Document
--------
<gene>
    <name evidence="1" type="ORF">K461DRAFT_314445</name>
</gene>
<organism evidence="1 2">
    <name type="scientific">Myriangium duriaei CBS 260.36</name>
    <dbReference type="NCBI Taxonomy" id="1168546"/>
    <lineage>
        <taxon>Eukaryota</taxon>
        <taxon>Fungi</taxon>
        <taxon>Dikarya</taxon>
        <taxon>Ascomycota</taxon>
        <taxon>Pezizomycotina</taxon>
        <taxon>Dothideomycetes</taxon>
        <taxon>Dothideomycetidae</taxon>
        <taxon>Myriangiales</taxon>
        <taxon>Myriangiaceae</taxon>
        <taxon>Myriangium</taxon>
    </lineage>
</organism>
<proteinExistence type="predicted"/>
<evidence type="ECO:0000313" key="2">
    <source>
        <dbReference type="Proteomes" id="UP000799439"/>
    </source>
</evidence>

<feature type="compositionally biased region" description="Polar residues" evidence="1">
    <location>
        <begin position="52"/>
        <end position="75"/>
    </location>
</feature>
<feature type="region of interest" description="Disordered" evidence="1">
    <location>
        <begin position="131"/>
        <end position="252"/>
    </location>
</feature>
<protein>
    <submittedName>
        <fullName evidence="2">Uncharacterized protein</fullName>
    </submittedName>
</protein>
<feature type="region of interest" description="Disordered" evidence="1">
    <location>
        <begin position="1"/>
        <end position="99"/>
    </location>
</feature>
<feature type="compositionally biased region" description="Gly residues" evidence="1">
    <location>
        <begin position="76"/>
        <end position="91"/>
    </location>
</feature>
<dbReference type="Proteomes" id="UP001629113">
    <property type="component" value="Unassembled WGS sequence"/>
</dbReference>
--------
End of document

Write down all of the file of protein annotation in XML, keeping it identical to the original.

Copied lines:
<gene>
    <name evidence="1" type="ORF">K461DRAFT_314445</name>
</gene>
<organism evidence="1 2">
    <name type="scientific">Myriangium duriaei CBS 260.36</name>
    <dbReference type="NCBI Taxonomy" id="1168546"/>
    <lineage>
        <taxon>Eukaryota</taxon>
        <taxon>Fungi</taxon>
        <taxon>Dikarya</taxon>
        <taxon>Ascomycota</taxon>
        <taxon>Pezizomycotina</taxon>
        <taxon>Dothideomycetes</taxon>
        <taxon>Dothideomycetidae</taxon>
        <taxon>Myriangiales</taxon>
        <taxon>Myriangiaceae</taxon>
        <taxon>Myriangium</taxon>
    </lineage>
</organism>
<proteinExistence type="predicted"/>
<evidence type="ECO:0000313" key="2">
    <source>
        <dbReference type="Proteomes" id="UP000799439"/>
    </source>
</evidence>

<feature type="compositionally biased region" description="Polar residues" evidence="1">
    <location>
        <begin position="52"/>
        <end position="75"/>
    </location>
</feature>
<feature type="region of interest" description="Disordered" evidence="1">
    <location>
        <begin position="131"/>
        <end position="252"/>
    </location>
</feature>
<protein>
    <submittedName>
        <fullName evidence="2">Uncharacterized protein</fullName>
    </submittedName>
</protein>
<feature type="region of interest" description="Disordered" evidence="1">
    <location>
        <begin position="1"/>
        <end position="99"/>
    </location>
</feature>
<feature type="compositionally biased region" description="Gly residues" evidence="1">
    <location>
        <begin position="76"/>
        <end position="91"/>
    </location>
</feature>
<dbReference type="Proteomes" id="UP001629113">
    <property type="component" value="Unassembled WGS sequence"/>
</dbReference>